The first aya of Al-Fatiha firmly establishes that these two names refer to Allah, the Supreme Power, and to Him exclusively. They are used together (as a pair) and separately (individually) throughout the Qur’an extensively to describe or refer to Him in various contexts. The context of usage of these names in the Qur’an clearly defines their meaning. It is also important that their usage in Al-Fatiha, in aya 1 and again in aya 3, points out the fact that they are, in fact, a pair – as well as indicating the significance of being a pair.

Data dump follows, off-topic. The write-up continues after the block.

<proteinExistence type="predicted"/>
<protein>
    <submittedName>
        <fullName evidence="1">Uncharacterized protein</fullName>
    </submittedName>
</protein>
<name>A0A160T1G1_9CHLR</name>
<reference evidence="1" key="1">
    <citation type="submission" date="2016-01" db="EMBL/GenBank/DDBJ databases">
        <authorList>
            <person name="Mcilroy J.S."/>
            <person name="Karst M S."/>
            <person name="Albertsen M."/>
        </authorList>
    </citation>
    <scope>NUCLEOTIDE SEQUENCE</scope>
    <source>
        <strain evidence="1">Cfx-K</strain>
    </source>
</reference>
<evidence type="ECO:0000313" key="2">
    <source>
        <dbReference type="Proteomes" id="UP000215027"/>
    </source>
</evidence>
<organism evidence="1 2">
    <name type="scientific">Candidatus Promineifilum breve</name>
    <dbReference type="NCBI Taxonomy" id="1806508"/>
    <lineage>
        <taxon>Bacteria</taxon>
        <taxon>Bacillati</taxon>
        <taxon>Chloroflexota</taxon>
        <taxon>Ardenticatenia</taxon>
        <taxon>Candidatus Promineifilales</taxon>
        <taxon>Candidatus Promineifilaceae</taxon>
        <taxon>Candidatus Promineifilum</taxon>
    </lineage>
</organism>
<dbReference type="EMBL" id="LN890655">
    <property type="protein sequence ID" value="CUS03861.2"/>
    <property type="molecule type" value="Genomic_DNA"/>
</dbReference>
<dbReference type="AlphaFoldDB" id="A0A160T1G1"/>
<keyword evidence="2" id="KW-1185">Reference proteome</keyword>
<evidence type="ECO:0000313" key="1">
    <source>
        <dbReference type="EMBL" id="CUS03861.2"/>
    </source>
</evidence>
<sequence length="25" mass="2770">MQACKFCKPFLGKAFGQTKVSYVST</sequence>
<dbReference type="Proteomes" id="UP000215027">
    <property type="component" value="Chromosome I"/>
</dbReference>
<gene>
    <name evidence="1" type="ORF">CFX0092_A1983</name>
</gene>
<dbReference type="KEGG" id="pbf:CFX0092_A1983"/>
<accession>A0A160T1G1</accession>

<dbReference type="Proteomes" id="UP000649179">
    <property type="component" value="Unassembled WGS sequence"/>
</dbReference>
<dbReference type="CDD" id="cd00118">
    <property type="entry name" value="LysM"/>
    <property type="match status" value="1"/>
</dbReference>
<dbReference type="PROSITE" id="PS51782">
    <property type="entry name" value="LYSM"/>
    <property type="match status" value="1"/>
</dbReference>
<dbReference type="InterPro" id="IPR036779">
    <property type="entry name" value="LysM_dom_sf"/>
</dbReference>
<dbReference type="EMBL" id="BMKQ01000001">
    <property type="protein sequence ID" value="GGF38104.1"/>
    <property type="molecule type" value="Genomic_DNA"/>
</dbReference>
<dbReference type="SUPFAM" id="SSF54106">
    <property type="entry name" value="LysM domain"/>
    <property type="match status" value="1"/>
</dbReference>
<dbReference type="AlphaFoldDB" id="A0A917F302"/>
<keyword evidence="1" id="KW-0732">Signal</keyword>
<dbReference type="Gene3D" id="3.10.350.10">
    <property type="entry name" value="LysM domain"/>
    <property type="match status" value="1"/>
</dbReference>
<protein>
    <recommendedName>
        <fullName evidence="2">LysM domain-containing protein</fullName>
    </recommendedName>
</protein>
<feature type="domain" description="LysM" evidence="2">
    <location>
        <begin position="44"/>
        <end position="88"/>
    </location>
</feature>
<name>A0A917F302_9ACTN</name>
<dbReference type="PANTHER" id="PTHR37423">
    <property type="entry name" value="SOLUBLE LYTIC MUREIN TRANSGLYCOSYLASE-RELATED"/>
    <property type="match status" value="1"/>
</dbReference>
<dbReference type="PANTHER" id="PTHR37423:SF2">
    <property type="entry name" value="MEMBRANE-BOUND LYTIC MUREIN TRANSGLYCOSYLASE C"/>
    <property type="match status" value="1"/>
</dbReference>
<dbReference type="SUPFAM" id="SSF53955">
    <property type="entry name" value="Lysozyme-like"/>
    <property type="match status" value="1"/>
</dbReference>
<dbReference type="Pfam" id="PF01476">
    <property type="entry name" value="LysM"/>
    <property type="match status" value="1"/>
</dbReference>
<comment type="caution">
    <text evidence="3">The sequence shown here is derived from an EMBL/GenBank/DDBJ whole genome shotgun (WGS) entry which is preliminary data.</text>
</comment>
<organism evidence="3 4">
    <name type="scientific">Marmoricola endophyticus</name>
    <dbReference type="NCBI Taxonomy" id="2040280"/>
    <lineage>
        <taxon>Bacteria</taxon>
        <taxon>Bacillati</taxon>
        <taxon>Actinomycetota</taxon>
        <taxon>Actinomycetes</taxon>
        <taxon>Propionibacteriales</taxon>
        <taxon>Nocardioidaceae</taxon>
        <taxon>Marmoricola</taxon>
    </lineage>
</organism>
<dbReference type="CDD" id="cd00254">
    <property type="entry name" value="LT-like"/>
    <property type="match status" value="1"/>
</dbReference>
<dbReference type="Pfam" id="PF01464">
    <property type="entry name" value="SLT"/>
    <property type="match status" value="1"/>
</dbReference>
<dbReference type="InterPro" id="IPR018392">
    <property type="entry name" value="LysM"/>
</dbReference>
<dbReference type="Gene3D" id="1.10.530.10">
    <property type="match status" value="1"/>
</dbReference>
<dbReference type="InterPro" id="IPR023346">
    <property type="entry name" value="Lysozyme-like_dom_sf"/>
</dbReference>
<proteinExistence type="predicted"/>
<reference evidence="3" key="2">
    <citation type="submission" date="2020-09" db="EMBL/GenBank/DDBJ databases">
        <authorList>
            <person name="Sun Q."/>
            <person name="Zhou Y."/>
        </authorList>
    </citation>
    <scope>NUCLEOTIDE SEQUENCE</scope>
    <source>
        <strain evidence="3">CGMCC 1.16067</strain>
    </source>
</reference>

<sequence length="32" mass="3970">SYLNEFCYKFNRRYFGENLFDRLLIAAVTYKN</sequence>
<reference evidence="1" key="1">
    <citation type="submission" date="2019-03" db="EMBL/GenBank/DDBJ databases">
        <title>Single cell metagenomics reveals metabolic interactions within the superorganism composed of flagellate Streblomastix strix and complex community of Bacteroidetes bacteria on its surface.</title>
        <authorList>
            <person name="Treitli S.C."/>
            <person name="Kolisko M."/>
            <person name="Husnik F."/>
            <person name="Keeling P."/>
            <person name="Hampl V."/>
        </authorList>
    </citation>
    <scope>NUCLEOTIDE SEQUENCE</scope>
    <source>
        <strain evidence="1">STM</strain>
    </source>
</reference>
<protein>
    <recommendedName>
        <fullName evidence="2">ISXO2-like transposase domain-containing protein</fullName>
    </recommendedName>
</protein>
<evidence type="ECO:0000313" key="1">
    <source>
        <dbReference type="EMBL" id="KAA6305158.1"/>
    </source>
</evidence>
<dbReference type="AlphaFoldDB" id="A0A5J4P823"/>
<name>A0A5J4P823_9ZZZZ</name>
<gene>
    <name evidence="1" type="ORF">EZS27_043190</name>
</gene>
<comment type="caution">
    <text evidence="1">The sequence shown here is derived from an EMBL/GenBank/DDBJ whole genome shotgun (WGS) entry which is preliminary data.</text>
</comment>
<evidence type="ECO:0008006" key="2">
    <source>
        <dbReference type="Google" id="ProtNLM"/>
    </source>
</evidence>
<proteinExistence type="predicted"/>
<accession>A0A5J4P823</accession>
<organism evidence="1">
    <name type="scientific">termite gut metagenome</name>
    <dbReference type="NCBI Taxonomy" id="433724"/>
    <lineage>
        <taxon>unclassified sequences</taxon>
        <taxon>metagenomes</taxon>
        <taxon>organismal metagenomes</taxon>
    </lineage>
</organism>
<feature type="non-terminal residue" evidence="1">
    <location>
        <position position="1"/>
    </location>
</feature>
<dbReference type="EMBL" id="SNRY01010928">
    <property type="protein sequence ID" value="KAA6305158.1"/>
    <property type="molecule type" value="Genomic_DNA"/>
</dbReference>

First, the two names’ etymology stems from the same root: RAHM, which could mean “womb” or “place of origin”, the latter of which is here more applicable. Derivitives of this word are mainly in reference to “raheem” or “merciful”, and words of the same “family” of meaning, such as “rahma” or “mercy”, but the name “Al-Rahman” stands alone in its meaning, different than “raheem” or “merciful”, but leading students of Arabic to conclude that its name may be largely similar to “Al-Raheem”. The Qur’an, as we shall show below, shows us that the real meaning is, in fact, opposite to the meaning of “Al-Raheem”. But the shared root indelibly links these two names – as a pair. What is wrong with a pair of opposites? The entire creation is based on it!

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